The Chojin Lama Museum — Zanabazar Art Exhibit

Don Croner, Explorer at Large
Author of Travels In Northern Mongolia


Originally constructed as a temple for the younger brother of the last Bogd Haan, and built between 1904 and 1908, today this museum chronicles the powerful Mongol Empire. With exhibitions representing the vast arena of Mongolian history, the galleries include traditional costumes of Buddhist culture and the stunning artworks of the great Zanabazar.

Gallery — The Chojin Lama Museum

+ Sitasamvara

+ Ratnasambhava

+ Ratnasambhava

+ Amitayus

+ Amitayus

+ Manjushri

+ Akshobhya

+ Akshobhya

Recommended Reading — In Association with

For more Art and Exploration in Mongolia, please visit "Don Croner's World Wide Wanders"

The Life of Zanabazar

Chapter 1:
Altan Khan and the Dalai Lama

The great empire founded by Chingis Khan was basically a family enterprise, and like many family enterprises it did not survive the third generation. After Chingis's death in 1227 the empire remained united under Ögedai, Chingis's second son and successor, who ruled from 1228 to 1241, then under his son Güyük (r.1246-48), and finally under Möngke, son of Ögedai's youngest brother Tolui. Upon Möngke's death in 1259 a war of succession broke out in Mongolia between Möngke's two younger brothers-Chingis's grandsons-Khubilai and Ariq Böke...[more]

Chapter 2:
Avtai Khan Introduces Buddhism into Mongolia

At some point in the late 1570s word filtered back to Mongolia that Altan Khan had met with Sonam Gyatso near Khökh Nuur and that the Tümed Mongols had converted to Buddhism...[more]

Chapter 3:
The Early Life of Zanabazar

The little boy was given the name Zanabazar, a combination of the word zana, which is derived from a Sanskrit word meaning "knowledge" or "wisdom", and the word bazar, meaning "thunderbolt". Thus in English his name might be rendered "thunderbolt of wisdom"...[more]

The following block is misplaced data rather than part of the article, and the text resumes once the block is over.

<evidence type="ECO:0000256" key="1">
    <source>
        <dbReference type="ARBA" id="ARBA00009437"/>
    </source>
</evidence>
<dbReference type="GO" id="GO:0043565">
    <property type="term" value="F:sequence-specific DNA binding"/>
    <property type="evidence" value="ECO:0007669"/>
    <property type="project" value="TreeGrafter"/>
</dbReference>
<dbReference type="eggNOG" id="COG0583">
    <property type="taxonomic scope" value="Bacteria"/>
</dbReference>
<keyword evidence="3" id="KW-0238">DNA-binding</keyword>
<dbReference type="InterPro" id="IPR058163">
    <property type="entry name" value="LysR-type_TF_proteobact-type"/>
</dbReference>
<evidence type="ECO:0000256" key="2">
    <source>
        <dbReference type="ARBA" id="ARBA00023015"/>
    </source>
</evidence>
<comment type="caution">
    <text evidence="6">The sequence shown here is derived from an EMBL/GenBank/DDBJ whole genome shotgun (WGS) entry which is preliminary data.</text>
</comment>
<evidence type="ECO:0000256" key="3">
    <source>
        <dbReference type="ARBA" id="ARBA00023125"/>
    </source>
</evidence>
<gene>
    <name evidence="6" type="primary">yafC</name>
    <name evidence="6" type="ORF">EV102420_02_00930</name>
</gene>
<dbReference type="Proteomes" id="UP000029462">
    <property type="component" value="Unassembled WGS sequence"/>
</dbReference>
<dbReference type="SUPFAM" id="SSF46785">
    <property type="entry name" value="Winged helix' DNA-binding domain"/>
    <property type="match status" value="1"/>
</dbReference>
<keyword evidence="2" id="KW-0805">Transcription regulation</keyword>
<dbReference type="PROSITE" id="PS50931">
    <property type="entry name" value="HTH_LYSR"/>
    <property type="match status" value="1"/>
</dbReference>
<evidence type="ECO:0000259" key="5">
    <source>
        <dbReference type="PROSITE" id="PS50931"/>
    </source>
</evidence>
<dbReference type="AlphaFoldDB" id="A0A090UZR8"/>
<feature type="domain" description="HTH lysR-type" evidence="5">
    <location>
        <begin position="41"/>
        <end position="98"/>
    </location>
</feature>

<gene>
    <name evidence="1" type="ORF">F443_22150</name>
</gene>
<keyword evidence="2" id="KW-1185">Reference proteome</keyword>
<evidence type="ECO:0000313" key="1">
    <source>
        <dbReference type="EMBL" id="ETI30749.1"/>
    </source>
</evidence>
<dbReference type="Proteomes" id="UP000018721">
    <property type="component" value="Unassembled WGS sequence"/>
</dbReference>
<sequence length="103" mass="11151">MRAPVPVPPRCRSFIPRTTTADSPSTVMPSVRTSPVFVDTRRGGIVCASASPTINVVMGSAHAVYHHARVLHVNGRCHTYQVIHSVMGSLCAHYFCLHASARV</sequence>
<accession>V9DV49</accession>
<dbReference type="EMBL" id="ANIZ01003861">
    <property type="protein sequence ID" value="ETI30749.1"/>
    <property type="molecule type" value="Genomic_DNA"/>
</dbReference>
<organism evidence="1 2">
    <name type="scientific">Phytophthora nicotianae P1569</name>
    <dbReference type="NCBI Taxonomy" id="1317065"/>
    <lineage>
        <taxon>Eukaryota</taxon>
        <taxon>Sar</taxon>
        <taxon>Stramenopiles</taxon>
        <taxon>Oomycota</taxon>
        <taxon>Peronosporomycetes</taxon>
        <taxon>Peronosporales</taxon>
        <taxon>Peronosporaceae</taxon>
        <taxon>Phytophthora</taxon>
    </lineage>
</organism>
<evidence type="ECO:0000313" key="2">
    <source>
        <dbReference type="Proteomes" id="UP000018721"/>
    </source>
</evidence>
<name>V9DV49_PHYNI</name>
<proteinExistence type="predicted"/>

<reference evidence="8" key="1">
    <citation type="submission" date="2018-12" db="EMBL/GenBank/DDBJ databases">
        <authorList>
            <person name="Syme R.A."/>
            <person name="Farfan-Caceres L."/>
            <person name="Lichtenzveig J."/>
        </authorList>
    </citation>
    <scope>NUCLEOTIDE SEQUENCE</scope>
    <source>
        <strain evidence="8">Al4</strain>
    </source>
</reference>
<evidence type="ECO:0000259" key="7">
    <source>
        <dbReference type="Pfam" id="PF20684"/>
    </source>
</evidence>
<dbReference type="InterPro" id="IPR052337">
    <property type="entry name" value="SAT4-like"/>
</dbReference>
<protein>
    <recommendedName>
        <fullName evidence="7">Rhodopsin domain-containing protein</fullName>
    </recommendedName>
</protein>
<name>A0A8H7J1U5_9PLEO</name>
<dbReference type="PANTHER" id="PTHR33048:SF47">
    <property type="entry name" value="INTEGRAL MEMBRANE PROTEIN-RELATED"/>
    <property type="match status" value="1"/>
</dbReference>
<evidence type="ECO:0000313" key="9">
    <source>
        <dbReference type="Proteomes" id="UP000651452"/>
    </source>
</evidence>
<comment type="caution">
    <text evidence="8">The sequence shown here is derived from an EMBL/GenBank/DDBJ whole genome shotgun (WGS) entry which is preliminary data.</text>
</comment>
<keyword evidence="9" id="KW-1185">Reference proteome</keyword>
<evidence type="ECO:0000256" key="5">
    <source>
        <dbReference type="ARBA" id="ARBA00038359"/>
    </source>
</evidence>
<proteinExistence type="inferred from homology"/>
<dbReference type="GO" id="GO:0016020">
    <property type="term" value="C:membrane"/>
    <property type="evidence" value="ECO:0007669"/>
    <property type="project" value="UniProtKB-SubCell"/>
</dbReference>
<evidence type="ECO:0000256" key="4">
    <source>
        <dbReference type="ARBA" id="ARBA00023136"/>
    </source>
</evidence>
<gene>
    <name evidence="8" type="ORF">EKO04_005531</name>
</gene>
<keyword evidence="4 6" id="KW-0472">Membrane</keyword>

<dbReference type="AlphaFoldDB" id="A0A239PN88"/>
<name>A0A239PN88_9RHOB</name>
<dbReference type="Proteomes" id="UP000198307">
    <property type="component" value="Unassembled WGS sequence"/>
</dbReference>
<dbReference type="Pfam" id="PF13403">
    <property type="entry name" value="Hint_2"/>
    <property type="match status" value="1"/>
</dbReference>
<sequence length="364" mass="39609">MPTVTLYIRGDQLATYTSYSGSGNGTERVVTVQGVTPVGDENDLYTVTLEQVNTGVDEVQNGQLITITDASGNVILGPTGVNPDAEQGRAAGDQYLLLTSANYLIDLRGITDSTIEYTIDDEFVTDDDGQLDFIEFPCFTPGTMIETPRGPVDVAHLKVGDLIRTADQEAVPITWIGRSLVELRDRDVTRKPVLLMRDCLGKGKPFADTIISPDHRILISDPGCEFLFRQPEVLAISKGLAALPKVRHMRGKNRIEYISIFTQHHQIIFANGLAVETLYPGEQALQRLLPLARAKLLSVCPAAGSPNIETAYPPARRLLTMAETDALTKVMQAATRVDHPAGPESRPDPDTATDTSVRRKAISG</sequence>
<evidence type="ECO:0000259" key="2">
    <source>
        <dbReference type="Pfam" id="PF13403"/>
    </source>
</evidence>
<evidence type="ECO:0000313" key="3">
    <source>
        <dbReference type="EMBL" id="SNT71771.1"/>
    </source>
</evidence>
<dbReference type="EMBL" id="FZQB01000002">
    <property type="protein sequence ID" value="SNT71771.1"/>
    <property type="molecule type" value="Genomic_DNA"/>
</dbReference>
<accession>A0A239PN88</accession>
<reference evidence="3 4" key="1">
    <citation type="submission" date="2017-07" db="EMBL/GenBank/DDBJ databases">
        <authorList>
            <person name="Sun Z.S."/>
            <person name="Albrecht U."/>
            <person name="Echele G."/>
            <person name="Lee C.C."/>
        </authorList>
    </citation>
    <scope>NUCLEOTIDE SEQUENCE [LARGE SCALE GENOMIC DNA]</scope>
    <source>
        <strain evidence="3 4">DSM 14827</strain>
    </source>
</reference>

Chapter 4:
Zanabazar's First Trip to Tibet

Zanabazar left Mongolia late in 1649, the exact day and month unknown. Nor do we know the exact route he took. There were several caravan tracks to Tibet, but if he took the traditional Shar Zam (Yellow Road) to Tibet he would have veered slightly west from Shankh through what is now Bayankhongor Aimag...[more]

Chapter 5:
Zanabazar Founds Gelugpa Monasteries in Mongolia

Zanabazar returned to Mongolia as a newly converted member of Gelugpa sect and armed with a brief to convert his fellow Mongolian to the same Yellow Hat beliefs. He forthwith announced that he would now longer live in any monastery connected with the Sakya sect which had hitherto been dominant in Mongolia. Thus his first course of action was to establish a new Gelugpa monastery near the confluence of the Tuul and Selbi rivers, in the large basin surrounded by the four mountains now called Chingeltei Uul, Bayanzurkh Uul, Songino Uul , and Bogd Khan Uul...[more]

Chapter 6:
Zanabazar's Second Trip to Tibet

Most traditional accounts do not mention Zanabazar’s trip to Inner Mongolia to met the Dalai Lama in early 1655. Skipping over this episode, they relate instead that in the summer of 1655 Zanabazar decided to make another trip to Tibet: “. . . I should like to accomplish my pious desire of again making obeisance to the Dalai Lama,” Zanabazar announced. “and especially to the Holy Panchen Vajradhara Lama [Panchen Lama] and hear the initiations and empowerments and so on which I meditated on before.” In preparation for the journey he decided to go into meditation for several months at his newly established retreat of Tövkhon at Shibeetu Uul. In the autumn of 1655 he left for Tibet...[more]

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